Scientists of INP SB RAS and NSTU made titanium even more "titanic"
21 December, 2018 14:21:00
Siberian scientists have developed the technology that increases corrosion resistance of titanium by several orders. Being strong, lightweight and corrosion resistant, titanium finds wide application in the aerospace industry and medicine. Additionally, it causes little or no irritation when implanted into the body.
"According to the level of corrosion resistance, our alloys are tenfold superior to special acid-resistant stainless steels. That's why, despite the fact that the price of this alloy is higher (3000 roubles against 900 per kilogram ), in terms of good value for money it is more cost efficient", says Vitaly Samoilenko, NSTU engineer.
Russian physicists have developed the technology of titanium welding with corrosion-resistant coatings of tantalum and niobium. This technology combines powder metallurgy known in ancient Egypt and modern particles accelerator whose beam can melt even fine particles of titanium and fragments of refractory materials.
The technique works as follows: scientists cover a titanium plate with a thin layer of powder consisting of microscopic particles of titanium, tantalum and other refractory metals. After that, the electron beam produced by the particle accelerator ELV-6 passes through it. This particle accelerator was specifically created for such purposes in the INP SB RAS.
"The electron beam penetrates into the powder and melts titanium particles and the surface of the titanium plate. Tantalum particles are wetted with titanium and dissolve in it like sugar in water. This way we obtain a deposited layer which increases the corrosion resistance of the source metal in almost a hundred times," adds Mikhail Golkowski, senior researcher at the INP SB RAS.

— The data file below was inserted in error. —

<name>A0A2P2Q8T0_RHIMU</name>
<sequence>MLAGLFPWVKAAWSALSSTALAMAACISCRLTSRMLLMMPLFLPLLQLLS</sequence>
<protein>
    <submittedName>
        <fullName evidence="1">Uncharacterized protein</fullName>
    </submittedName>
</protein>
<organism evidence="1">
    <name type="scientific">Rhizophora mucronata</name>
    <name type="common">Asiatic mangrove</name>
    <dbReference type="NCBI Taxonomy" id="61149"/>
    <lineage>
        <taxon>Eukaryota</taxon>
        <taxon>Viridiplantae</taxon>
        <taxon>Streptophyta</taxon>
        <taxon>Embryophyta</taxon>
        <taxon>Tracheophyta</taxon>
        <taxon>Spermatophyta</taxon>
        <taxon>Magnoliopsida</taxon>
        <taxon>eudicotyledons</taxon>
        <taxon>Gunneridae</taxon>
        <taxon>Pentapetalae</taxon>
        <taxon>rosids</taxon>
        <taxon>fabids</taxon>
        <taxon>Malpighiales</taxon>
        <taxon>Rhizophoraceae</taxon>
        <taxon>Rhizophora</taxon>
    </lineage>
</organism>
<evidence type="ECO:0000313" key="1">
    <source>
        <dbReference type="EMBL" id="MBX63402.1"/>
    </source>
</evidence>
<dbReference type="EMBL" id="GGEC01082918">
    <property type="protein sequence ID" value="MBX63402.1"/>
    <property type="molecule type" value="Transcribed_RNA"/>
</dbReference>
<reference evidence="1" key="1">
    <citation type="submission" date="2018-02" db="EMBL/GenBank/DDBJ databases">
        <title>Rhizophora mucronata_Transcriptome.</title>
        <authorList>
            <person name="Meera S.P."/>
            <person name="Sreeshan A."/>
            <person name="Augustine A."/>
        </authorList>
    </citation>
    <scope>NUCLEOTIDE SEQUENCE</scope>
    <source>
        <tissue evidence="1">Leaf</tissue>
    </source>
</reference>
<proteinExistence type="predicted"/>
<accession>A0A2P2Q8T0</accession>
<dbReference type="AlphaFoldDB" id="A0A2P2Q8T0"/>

According to the scientist, such "puff" plates can be processed and used in the metallurgical industry in the same way as conventional titanium or other metals: only the most extreme situations can crack or damage the protective layer.
Sheets of this material can be deformed in different ways to obtain the designs of any shape, thickness and size.
Using this technology, Russian physicists have developed several alloys of titanium and refractory metals which have a record resistance to hydrochloric, sulfuric and nitric acids. What's important, they have a relatively low cost.
As noted by Novosibirsk scientists, the products made of such materials will be more lightweight than similar vessels made of acid-resistant stainless steel. It will help them to quickly penetrate into industrial enterprises and chemical laboratories.
In the photo: 1. titanium plate with deposited anti-corrosion layer; its thickness is 12.5 mm. 2. cross-section of the material with the welded layer after rolling. The initial thickness of the material is 12.5 mm, the thickness after rolling is 3 mm.
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